‘Constantine’ can’t compare to its comic book counterpart

Walt Kneeland

“What did I tell you about farting in the bathtub?” Rachel Weisz and Keanu Revese get blown away in Constantine.

Credit: Walt Kneeland

“Hell wants him. Heaven won’t take him. Earth needs him,” reads the tagline for Constantine. This refers to title character John Constantine (Keanu Reeves), a detective of sorts who deals with the supernatural.

Early in the film, we witness a scene in Mexico as a man unearths a piece of metal — the Spear of Destiny. After a shocking demonstration of the spear’s power, we shift to a scene in Los Angeles. Here, one John Constantine arrives and is able to do what the police could not: exorcise a demon from a young girl.

Constantine recognizes the demon as a “soldier-demon,” and realizes something much larger than general demonic possessions is going on. We are also introduced to Angie (Rachel Weisz), a police officer who has just lost her sister, a patient at Ravenscar, to apparent suicide. Angie’s investigation into her sister’s death leads her to Constantine, and then all hell breaks loose. Literally.

The trouble with reviewing this film comes in the necessary — and obvious — comparison to its source material. Constantine is officially based on the Hellblazer comic series from Vertigo/DC Comics.

As such, there are certain elements that one would expect to appear in the movie — these are generally lacking here, or exist in such a changed form as to be virtually unrecognizable. While it is understandable and generally a given that any movie based on some other media is going to have changes, the changes here are glaring.

In the comics, John Constantine is an English, blonde, trench-coat-wearing, chain-smoking, womanizing, selfish jerk. For this film, he is an American, black-haired, dress-shirt-and-tie-wearing, self-serving jerk who apparently smokes a lot.

Chas Chandler (Shia LaBeouf) is a kid here, rather than Constantine’s adult contemporary. Finally, Papa Midnite (Djimon Hounsou) appears in the film as a “neutral party” in dealing with the supernatural order, rather than the villain the character served as in the comics.

There is a lot of potential to the character and the story, even by Americanizing the character. However, this film fails to capture that, and instead, it rushes around attempting to show off as much as it can of the title character’s “attitude.” Not to mention the use of supernatural-themed gadgets that would be more at-home in last year’s Van Helsing.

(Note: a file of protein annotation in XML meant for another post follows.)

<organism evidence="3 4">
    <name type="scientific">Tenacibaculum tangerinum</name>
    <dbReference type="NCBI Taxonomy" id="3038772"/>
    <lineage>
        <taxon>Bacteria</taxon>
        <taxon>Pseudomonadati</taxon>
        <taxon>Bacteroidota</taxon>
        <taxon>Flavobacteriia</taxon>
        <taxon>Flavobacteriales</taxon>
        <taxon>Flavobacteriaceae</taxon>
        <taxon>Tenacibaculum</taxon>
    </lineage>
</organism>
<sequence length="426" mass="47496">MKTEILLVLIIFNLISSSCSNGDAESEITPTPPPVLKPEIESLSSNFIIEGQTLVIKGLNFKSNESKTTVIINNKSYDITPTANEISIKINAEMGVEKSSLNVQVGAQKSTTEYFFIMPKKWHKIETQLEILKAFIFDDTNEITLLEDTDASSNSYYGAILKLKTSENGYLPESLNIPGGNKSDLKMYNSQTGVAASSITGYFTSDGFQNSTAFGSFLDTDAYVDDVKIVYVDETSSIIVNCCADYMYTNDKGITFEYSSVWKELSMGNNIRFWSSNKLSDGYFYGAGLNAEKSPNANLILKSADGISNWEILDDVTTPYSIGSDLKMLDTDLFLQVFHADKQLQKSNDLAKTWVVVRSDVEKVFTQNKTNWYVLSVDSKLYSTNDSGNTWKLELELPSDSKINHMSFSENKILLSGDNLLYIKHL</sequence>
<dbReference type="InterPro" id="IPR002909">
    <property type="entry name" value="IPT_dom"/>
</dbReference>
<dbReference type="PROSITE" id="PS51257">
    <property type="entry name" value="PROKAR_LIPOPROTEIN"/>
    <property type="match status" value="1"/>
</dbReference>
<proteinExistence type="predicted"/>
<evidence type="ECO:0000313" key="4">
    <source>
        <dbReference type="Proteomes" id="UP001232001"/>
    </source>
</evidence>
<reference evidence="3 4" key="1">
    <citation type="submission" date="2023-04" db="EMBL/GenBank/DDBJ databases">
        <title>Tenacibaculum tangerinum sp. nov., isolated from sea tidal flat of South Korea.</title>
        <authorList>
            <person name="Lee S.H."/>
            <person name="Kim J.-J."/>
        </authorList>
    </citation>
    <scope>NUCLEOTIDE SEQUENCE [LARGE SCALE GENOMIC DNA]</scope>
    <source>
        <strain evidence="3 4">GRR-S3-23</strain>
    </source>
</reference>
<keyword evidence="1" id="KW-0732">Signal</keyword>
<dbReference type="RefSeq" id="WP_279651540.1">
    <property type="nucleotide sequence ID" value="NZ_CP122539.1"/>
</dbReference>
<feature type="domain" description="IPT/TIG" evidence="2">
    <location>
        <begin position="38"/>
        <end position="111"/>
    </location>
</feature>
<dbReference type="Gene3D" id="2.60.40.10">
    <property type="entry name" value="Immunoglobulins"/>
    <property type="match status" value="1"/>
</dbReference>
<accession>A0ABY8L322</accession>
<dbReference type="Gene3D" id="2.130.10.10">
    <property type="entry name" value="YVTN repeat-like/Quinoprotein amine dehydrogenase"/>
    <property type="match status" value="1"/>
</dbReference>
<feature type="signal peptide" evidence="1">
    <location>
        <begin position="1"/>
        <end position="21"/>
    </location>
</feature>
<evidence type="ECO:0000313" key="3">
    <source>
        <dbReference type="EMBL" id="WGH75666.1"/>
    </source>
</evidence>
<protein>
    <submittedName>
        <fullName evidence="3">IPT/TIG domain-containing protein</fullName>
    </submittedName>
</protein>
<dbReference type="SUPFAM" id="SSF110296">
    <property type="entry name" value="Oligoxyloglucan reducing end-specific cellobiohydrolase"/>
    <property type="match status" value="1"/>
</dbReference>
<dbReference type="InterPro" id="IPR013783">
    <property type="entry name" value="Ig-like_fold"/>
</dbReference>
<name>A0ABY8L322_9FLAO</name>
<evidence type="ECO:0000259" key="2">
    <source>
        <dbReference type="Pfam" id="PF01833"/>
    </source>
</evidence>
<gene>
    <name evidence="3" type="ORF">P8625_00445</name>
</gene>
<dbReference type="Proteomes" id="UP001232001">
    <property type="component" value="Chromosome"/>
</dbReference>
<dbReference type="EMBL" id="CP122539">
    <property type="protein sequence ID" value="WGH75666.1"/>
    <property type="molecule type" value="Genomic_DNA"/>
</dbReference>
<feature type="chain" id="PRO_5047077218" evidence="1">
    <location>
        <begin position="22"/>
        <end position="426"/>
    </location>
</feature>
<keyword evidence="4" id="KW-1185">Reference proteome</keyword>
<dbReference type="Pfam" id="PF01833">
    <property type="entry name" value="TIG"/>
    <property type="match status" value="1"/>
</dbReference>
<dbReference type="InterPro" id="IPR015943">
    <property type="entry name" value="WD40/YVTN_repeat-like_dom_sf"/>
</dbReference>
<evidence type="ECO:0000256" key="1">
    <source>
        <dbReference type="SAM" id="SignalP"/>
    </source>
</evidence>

Comments are made in reference to certain characters never directly introduced in the film, and other scenes seem to be present solely for their “coolness” factor, or to attempt to incorporate specifics from the comic book source material it is based.

In short, comparing the film to the comics leaves it in an extremely negative light, as it has been changed beyond any real recognition of its source. However, taken by itself with no comic book comparisons, the film is not nearly as bad.

In the end, this film is decent, but not wonderful. The acting is not stellar, though it could certainly be worse. If you’re interested in the film from the comics angle, you will certainly be disappointed, as this John Constantine is a radically different character with a few similarities to the comic counterpart.

If you’re coming to this film with no previous knowledge of it even being based on a comic, you’ll find yourself a fairly enjoyable — if rather predictable — film.

As with many films of late, I would recommend catching this film for a matinee showing rather than paying evening price to see it. It’s probably not going to win any awards, but you could certainly find many worse movies than Constantine.

If you are interested in reading about the monthly exploits of the John Constantine character, check out Hellblazer comics and graphic novels at comics specialty stores and the larger book chains. Of particular note would be Hellblazer: Dangerous Habits, which contains the story of Constantine’s battle with cancer, which part of the film is based on.

Contact pop arts reporter Walt Kneeland at [email protected].